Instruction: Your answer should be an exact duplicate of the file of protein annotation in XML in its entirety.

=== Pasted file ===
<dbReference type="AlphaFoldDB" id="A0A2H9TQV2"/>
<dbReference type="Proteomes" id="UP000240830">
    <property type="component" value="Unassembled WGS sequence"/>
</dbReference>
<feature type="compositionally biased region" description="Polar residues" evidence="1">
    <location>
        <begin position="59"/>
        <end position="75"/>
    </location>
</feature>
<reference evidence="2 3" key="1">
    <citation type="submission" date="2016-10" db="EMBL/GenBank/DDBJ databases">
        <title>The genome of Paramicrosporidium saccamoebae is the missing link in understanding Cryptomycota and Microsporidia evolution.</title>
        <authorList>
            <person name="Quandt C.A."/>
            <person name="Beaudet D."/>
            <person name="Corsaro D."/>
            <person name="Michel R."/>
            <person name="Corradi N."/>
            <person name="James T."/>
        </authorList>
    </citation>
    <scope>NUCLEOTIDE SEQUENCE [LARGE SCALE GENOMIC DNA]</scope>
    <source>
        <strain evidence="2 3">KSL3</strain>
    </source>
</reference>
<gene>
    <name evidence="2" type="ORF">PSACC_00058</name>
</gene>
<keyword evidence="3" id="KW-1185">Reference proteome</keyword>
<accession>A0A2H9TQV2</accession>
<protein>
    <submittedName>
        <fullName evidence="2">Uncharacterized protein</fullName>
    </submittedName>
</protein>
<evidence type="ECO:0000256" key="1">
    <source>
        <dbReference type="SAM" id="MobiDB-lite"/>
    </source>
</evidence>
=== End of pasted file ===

<dbReference type="AlphaFoldDB" id="A0A2H9TQV2"/>
<dbReference type="Proteomes" id="UP000240830">
    <property type="component" value="Unassembled WGS sequence"/>
</dbReference>
<feature type="compositionally biased region" description="Polar residues" evidence="1">
    <location>
        <begin position="59"/>
        <end position="75"/>
    </location>
</feature>
<reference evidence="2 3" key="1">
    <citation type="submission" date="2016-10" db="EMBL/GenBank/DDBJ databases">
        <title>The genome of Paramicrosporidium saccamoebae is the missing link in understanding Cryptomycota and Microsporidia evolution.</title>
        <authorList>
            <person name="Quandt C.A."/>
            <person name="Beaudet D."/>
            <person name="Corsaro D."/>
            <person name="Michel R."/>
            <person name="Corradi N."/>
            <person name="James T."/>
        </authorList>
    </citation>
    <scope>NUCLEOTIDE SEQUENCE [LARGE SCALE GENOMIC DNA]</scope>
    <source>
        <strain evidence="2 3">KSL3</strain>
    </source>
</reference>
<gene>
    <name evidence="2" type="ORF">PSACC_00058</name>
</gene>
<keyword evidence="3" id="KW-1185">Reference proteome</keyword>
<accession>A0A2H9TQV2</accession>
<protein>
    <submittedName>
        <fullName evidence="2">Uncharacterized protein</fullName>
    </submittedName>
</protein>
<evidence type="ECO:0000256" key="1">
    <source>
        <dbReference type="SAM" id="MobiDB-lite"/>
    </source>
</evidence>